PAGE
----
Confused about how adding mixed fractions works? You can add them easily using either one of these step-by-step techniques.
Two Techniques for Adding Mixed Fractions
A mixed fraction (or mixed number) is made up of both a whole number and a fraction. For example, 1 2/3 is a mixed fraction in which 1 is the whole number and 2/3 is the fraction. Adding mixed fractions can be done in two ways. The first technique requires you to convert the mixed fractions into improper fractions, or fractions in which the top number is larger than the bottom number, add the two improper fractions together, and then convert the result back into a mixed fraction. The second technique requires you to add together first the whole numbers, then the fractions, and then simplify the resulting mixed fraction.
The First Technique - Adding Improper Fractions
The first technique involves five steps:
- Convert the two mixed fractions into improper fractions. For example, in the problem "2 1/2 + 1 3/4," you would convert 2 1/2 to 5/2 and 1 3/4 to 7/4. The problem would now read 5/2 + 7/4.
- Find the LCD (lowest common denominator) of the two improper fractions. In this case, it would be 4.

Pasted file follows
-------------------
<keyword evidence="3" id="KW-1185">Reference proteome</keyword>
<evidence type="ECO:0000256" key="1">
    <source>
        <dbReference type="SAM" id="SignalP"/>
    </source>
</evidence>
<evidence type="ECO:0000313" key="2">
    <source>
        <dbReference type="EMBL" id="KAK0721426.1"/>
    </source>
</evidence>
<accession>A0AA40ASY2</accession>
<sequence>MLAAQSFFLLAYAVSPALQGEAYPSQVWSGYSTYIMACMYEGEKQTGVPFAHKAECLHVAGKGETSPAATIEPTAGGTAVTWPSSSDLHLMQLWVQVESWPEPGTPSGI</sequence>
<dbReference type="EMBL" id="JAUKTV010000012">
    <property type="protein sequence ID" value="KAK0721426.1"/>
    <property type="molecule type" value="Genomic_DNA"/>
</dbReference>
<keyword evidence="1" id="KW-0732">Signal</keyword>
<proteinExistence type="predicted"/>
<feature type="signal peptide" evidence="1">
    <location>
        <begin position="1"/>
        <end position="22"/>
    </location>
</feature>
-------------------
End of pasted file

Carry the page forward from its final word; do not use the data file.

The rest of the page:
- Convert the two fractions so that they each have the LCD as the denominator. This would leave us with 10/4 + 7/4.
- Add the two fractions together. In our example, 10/4 + 7/4 = 17/4
Convert the resulting fraction into a mixed fraction: 17/4 = 4 1/4
The Second Technique - Adding Parts
The second technique involves five steps as well. In this case, you would add the fraction parts and the whole number parts separately. The trick here is to remember to carry over from the fraction part to the whole number part, as needed.
- Find the LCD of the two mixed fractions. Using the same example as above, the LCD would be 4.
- Convert the two fraction parts of the mixed fractions so that they each have the LCD as the denominator. This would leave us with 2 2/4 + 1 3/4.
- Add the two fraction parts together: 2/4 + 3/4 = 5/4.
- If the resulting fraction is improper, carry over to the whole number part of the equation. In this case, 5/4 = 1 1/4, so the equation would now read 2 + 1 + 1 (carried over) + 1/4. (If the resulting fraction is not improper, skip this step.)
Add the whole numbers, plus any carried over whole numbers. This would leave us with 4 1/4.
Note that both of the techniques for adding mixed fractions got the same answer. Either of these techniques will work, but you may find it easier at the beginning to use the first technique. Once you become more comfortable with mixed fractions, you may find it easier to use the second technique.
You can find practice sheets on adding mixed numbers at each of the following links:
Math Is Fun. "Adding and Subtracting Mixed Fractions." http://www.mathsisfun.com/numbers/fractions-mixed-addition.html
Math.com. "Adding and Subtracting Mixed Numbers." http://www.math.com/school/subject1/lessons/S1U4L6GL.html#sm4